How to buy & sell shares
Buying and selling shares
The most common way to buy and sell shares is on the share
market using a broker or broking service.
You can also buy shares through a prospectus when they are first
put on the market or indirectly through a managed
fund. Another way to buy shares is through an employee share
Buying shares on a share
There are five public share exchanges in Australia. Four of them
directly supervise the companies that issue the shares that trade
on their markets. The fifth exchange, Chi-X, currently only
provides the infrastructure for trading shares already quoted on
The five exchanges are:
Buying shares on the ASX or Chi-X
While Chi-X commenced on 31 October 2011, your broker may
continue to buy ASX-quoted shares only on the ASX until 1 March
2013. After that date your broker must consider whether they can
achieve a better outcome for you by trading on Chi-X.
As there are now two markets to choose from when you trade
ASX-quoted shares, once your broker joins and trades on Chi-X they
must provide the best execution for your trade across both markets,
in terms of best outcome (e.g. price). Your broker should send you
their best execution policy. If you have not received it you
- Ask your broker to provide their best execution policy to
- Look for the best execution policy on your
You can also ask your broker to demonstrate they have
complied with their best execution policy on your
If your trade is executed on both the ASX and
Chi-X, you can ask your broker for a single trade confirmation
that takes into account orders executed across both of these
You should also ask your broker whether they are using dark pools or internalising your trades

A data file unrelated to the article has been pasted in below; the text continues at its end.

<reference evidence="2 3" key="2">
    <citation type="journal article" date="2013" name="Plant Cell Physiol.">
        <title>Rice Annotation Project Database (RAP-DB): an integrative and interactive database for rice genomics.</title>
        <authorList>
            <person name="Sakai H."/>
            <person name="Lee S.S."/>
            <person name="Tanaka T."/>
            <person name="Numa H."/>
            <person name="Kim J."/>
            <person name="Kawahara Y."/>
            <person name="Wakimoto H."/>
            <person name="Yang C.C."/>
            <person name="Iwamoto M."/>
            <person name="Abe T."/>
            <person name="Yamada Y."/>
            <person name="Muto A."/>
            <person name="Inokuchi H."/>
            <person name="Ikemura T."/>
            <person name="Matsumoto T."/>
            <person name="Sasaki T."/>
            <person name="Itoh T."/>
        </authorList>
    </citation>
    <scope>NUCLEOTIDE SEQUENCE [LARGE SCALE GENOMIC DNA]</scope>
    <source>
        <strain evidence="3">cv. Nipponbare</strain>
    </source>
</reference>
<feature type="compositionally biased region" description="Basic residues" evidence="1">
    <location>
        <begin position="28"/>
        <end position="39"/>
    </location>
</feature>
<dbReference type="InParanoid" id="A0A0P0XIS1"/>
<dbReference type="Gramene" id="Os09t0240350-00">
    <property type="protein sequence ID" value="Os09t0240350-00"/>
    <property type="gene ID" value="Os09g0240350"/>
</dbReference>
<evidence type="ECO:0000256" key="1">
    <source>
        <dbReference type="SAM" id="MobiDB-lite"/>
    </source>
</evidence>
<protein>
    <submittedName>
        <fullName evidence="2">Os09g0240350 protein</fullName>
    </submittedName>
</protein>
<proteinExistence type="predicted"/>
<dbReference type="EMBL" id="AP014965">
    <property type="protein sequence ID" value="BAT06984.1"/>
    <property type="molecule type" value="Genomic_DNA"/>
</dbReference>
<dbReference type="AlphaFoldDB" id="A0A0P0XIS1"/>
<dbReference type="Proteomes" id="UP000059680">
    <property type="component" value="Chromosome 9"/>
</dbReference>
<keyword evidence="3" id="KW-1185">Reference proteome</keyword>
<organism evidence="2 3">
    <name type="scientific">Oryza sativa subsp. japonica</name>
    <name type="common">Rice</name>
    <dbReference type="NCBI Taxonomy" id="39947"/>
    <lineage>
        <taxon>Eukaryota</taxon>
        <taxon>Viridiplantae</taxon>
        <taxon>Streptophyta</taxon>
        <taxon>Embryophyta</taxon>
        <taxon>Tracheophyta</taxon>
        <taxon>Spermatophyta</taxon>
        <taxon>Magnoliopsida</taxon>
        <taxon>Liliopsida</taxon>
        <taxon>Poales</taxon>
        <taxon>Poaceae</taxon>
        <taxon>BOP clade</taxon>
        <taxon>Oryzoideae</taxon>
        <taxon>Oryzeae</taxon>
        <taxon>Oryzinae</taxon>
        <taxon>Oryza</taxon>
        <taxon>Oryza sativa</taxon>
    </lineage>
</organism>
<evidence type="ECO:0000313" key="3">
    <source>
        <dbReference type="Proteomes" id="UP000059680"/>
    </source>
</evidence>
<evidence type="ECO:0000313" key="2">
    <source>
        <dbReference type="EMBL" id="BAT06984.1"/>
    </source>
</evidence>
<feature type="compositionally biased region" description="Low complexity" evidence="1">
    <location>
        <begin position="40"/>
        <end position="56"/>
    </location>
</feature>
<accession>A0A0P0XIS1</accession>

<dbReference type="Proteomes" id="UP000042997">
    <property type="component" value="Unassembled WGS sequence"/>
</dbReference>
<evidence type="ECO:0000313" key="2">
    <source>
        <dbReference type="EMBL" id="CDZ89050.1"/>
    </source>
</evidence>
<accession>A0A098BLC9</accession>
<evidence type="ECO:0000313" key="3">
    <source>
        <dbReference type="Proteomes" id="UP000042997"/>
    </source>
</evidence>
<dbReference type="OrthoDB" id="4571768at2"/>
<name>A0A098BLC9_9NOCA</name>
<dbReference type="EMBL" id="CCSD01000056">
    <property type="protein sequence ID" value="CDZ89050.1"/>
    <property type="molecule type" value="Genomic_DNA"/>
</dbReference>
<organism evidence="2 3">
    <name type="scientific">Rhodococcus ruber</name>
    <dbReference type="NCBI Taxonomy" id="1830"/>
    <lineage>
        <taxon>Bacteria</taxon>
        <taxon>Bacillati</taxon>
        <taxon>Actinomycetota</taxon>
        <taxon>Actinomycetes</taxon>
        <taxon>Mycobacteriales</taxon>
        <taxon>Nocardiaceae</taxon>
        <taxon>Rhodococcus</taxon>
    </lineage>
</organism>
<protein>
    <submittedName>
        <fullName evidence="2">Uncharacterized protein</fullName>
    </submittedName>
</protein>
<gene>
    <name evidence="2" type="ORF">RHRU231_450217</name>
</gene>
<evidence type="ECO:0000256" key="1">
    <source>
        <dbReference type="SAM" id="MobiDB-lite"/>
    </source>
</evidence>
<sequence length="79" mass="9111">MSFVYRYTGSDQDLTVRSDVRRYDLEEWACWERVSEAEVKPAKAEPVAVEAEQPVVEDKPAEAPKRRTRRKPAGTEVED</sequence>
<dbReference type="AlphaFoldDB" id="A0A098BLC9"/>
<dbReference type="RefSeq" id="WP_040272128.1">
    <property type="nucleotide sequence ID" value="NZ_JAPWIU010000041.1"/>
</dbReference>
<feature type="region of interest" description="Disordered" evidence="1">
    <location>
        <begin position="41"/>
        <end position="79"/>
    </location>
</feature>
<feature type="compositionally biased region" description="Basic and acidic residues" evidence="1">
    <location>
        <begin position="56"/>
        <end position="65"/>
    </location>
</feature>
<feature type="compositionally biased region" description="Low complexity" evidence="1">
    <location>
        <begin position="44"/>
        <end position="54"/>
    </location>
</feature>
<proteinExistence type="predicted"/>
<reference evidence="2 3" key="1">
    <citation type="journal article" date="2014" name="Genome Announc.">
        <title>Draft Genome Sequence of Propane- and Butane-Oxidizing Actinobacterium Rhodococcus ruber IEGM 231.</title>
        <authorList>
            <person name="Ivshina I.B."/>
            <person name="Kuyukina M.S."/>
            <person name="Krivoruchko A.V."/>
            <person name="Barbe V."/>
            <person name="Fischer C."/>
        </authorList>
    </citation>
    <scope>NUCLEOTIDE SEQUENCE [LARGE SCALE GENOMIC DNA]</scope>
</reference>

and decide whether you would prefer them to be executed on the ASX
If you are not happy with how your trade has been executed you
should complain to your broker. Details of how to do this
will be on their website. You can also complain to
the Financial Services
Using a broker
You can choose whether you want to a use an online broking
service (sometimes know as a 'discount broker') and make your own
investment decisions, or use a full service broker who can provide
you with advice and recommendations.
Online broking service
If you are looking for the lowest possible fees, then you should
look at an online trading account. The fee to buy or sell a parcel
of shares starts from around $30. They charge you only when you buy
or sell a share.
Full service brokers
A full service broker will charge more but they can also give
you advice on what to buy and sell. The law requires brokers to
have a reasonable basis for any recommendation they make to you.
They must also tell you about any interests they have in investment
decisions which they recommend to you.
Brokerage fees are usually based on a percentage of the value of
the purchase or sale. The percentage typically reduces as the
amount of the transaction gets bigger. Most brokers have a minimum
fee which they charge. Typically, the fee on a transaction of up to
$5000 will be 2.5%. For large trades, it may only be 0.1%. Small
trades worth a few thousand dollars can therefore be relatively
Use the Australian Securities Exchange find a broker tool to help you find
a broker that suits your needs. You should check whether the broker
uses dark pools or internalisation to execute
trades, as this may have an impact on the price you pay for
Case study: Katarina buys some shares
Katarina, 35, inherited $10,000 from her
grandmother and decided to invest in shares. She has some knowledge
of the share market but decided to ask a stock broker for advice to
be on the safe side. When Katarina presented her choices to the
stock broker, he cautioned her against investing in one company
that had recently been hit with a lawsuit. He then organised for
her to buy shares in the other companies she nominated. While his
fees were higher than an online broker's, Katarina was happy to pay
extra for his advice and service.
Buying shares in a float
Companies may decide to offer new shares to the market as a way
of raising capital. This is called a 'float' or an 'initial public
offering' (IPO). You don't actually need a broker to buy shares in